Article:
99 family tree

sea creatures 99/365 | year of creative habits I ran across this post by Jessica Hische about inspiration vs. imitation. Number 4 on her list is History is Important:

Your contemporaries might seem like the most obvious place to start when it comes to finding inspiration, but look beyond them. Have you ever gone on a music site to look up a band's inspirations and found all kinds of cool older bands you liked? You were opened up to a whole new world of awesome music and at the same time formed completely new opinions about the contemporary band you were into. The same goes for design and illustration—if you're only looking at your peers for inspiration, you're not getting the whole picture. They were inspired by artists from the past and found a way to create their own original work—look at their inspirations and the people that inspired them as far back as you can dig. If you're inspired by both historical sources and contemporary artists, it is much easier to create work that feels fresh and new.

Which reminded me of Austin Kleon's advice (from Steal Like an Artist) to climb your own family tree:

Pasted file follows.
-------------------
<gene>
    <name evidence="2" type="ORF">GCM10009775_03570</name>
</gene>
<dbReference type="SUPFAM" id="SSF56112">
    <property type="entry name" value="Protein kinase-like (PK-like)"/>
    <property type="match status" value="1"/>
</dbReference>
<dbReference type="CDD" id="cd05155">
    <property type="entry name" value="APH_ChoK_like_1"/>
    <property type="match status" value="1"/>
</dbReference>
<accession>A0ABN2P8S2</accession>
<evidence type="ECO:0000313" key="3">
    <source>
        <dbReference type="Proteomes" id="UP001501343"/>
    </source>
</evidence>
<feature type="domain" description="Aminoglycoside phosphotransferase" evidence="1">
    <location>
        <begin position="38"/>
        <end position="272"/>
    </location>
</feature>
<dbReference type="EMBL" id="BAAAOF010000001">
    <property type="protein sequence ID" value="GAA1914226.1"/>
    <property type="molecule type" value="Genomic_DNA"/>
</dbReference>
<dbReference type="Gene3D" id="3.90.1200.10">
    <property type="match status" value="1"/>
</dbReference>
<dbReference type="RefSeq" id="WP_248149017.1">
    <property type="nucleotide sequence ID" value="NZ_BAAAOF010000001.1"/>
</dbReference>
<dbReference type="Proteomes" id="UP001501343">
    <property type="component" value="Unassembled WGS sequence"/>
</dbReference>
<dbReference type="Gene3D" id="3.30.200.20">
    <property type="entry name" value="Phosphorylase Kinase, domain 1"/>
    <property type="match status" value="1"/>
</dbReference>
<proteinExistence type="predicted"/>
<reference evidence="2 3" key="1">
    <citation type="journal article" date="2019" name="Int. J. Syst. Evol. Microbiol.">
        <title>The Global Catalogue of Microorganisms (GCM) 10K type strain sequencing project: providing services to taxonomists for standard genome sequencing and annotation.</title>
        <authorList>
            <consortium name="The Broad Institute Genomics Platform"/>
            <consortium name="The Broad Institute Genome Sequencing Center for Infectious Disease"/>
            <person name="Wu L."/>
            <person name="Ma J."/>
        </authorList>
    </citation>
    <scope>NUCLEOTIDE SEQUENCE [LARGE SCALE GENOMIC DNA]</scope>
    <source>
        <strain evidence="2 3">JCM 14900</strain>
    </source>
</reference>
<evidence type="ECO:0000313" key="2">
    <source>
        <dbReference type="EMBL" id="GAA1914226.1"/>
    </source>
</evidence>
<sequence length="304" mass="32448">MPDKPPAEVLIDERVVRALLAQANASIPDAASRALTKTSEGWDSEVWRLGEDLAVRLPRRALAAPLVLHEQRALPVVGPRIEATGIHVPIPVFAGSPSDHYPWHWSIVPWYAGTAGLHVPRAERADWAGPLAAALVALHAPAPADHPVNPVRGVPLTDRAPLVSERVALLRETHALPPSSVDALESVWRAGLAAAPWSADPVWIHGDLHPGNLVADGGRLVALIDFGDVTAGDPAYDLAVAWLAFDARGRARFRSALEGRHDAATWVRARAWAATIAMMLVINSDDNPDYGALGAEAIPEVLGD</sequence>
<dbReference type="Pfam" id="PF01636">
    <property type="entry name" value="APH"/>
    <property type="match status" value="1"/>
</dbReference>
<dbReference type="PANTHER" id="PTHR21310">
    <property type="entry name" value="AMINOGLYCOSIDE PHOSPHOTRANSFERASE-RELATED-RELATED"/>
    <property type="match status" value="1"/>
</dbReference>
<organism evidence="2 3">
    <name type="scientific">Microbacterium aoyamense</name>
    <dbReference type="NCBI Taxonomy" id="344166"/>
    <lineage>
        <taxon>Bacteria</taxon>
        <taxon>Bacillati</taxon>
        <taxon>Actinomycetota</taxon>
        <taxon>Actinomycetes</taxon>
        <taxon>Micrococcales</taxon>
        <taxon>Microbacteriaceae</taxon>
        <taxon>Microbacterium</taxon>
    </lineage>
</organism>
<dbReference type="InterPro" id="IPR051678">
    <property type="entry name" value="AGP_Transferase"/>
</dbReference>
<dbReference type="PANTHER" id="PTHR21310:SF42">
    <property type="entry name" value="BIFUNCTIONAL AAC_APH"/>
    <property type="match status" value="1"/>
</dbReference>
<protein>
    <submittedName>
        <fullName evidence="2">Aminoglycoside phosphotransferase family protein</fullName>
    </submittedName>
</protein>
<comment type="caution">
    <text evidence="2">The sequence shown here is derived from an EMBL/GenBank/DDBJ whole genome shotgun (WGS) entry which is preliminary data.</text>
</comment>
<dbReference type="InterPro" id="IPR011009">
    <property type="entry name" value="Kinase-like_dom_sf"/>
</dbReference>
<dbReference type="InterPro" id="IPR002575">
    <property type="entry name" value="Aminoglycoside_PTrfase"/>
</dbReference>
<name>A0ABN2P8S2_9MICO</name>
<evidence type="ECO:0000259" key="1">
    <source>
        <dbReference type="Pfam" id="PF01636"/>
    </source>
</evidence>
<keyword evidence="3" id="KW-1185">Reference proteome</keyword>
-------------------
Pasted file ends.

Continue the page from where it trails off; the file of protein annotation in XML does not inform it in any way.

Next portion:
...chew on one thinker--writer, artist, activist, role model--you really love. Study everything there is to know about that thinker. Then find three people that thinker loved, and find out everything about them. Repeat this as many times as you can. Climb up the tree as far as you can go. Once you build your tree, it's time start to start your own branch.

In January when I was feeling stuck I started to research one of my favorite artists Jean Michel Basquiat. I read that he was hit by a car when he was a child and was in the hospital for quite some time. His mom brought him the book Gray's Anatomy to help pass the time. He began to draw from the book while recovering. One morning, I was looking for something to draw and saw Gray's Anatomy on our bookshelf. I was surprised to find that I enjoyed drawing from it. I stuck with it for a couple weeks. When Gray's Anatomy lost its luster for me I got other anatomy books from the library. Pretty soon I found inspiration elsewhere and left anatomy & Basquiat behind. About a week ago I was browsing the shelves at the library when I saw a book about tribal art. I saw bones and hints of Basquiat in the cover.

This month, I plan to climb that family tree a little further. I'll study the artists that inspired Basquiat and the artists that inspired them. I bet you already know a lot about your favorite artists but do you know who inspired them? I'd love for you to join me in this little project. Find out who inspired them and create your own family tree.